A Connecticut school district is being sued for allowing two high school graduation ceremonies to be held at a church.
Enfield Public Schools voted to hold June commencement at a local megachurch because of its size and low cost.
Two students said the decision "coerces students and parents to receive the overwhelming religious message" of the church.
The American Civil Liberties Union and Americans United for Separation of Church and State filed the lawsuit May 5, on behalf of the unidentified students and their parents.
They claim the teens don't "subscribe" to Christianity and would be "uncomfortable attending graduation in the cathedral's religious environment."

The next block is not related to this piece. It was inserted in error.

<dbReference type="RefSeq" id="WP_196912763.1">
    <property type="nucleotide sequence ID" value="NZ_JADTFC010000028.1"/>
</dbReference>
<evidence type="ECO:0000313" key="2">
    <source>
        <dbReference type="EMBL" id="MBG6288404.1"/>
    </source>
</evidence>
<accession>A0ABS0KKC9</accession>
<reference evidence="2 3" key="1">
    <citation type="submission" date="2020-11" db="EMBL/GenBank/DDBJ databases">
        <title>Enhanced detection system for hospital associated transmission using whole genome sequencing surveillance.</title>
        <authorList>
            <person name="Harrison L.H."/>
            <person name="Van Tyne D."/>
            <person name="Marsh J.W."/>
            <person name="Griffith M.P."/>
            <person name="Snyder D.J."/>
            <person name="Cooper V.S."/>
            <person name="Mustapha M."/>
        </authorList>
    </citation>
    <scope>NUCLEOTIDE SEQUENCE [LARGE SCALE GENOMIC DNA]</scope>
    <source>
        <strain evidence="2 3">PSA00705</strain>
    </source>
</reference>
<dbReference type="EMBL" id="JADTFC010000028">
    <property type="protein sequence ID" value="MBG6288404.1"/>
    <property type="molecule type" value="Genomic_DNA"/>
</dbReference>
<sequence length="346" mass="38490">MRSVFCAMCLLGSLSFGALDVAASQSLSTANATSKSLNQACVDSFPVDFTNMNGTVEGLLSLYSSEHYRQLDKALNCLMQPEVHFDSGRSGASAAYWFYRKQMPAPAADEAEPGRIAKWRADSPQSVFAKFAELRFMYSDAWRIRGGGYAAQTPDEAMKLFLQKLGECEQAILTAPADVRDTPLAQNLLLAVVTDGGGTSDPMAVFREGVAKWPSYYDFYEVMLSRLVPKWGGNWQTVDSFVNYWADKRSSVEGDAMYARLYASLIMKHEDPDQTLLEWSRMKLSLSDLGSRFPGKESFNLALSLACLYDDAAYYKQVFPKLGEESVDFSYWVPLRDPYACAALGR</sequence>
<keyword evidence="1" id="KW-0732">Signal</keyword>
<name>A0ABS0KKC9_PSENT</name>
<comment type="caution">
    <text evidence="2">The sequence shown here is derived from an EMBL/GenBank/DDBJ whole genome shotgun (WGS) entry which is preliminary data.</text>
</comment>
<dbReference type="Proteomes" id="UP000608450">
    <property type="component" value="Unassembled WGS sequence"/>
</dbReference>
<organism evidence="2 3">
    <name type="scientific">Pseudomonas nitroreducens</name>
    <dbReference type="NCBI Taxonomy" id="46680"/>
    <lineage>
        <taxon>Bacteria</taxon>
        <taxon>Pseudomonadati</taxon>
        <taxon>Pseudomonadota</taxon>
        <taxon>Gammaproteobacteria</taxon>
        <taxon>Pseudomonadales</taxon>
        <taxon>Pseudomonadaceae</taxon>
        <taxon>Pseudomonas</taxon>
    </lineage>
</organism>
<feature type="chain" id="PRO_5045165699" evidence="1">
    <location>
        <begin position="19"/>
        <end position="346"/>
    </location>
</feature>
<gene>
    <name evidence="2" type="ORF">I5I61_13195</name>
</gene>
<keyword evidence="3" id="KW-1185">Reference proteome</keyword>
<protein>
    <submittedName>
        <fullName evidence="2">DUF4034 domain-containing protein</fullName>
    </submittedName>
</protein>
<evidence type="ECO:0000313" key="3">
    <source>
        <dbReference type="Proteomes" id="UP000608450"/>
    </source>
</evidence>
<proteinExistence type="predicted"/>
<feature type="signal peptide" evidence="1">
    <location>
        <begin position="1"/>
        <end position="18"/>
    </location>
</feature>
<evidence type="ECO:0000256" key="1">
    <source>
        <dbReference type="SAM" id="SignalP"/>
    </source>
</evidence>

School board attorney Vincent McCarthy said the church was willing to cover up any religious banners in the sanctuary. But the complaint claimed that nearly every aspect of the church's architecture "has religious significance."
Dr. Carlos Campo, President-Elect of Regent University appeared on the CBN Newschannel's Morning program to talk more about the issue. Click play for his comments.
The American Center for Law and Justice is representing the school district in court. CBN News spoke with ACLJ senior council Shannon Demos about the case. Click here for her comments.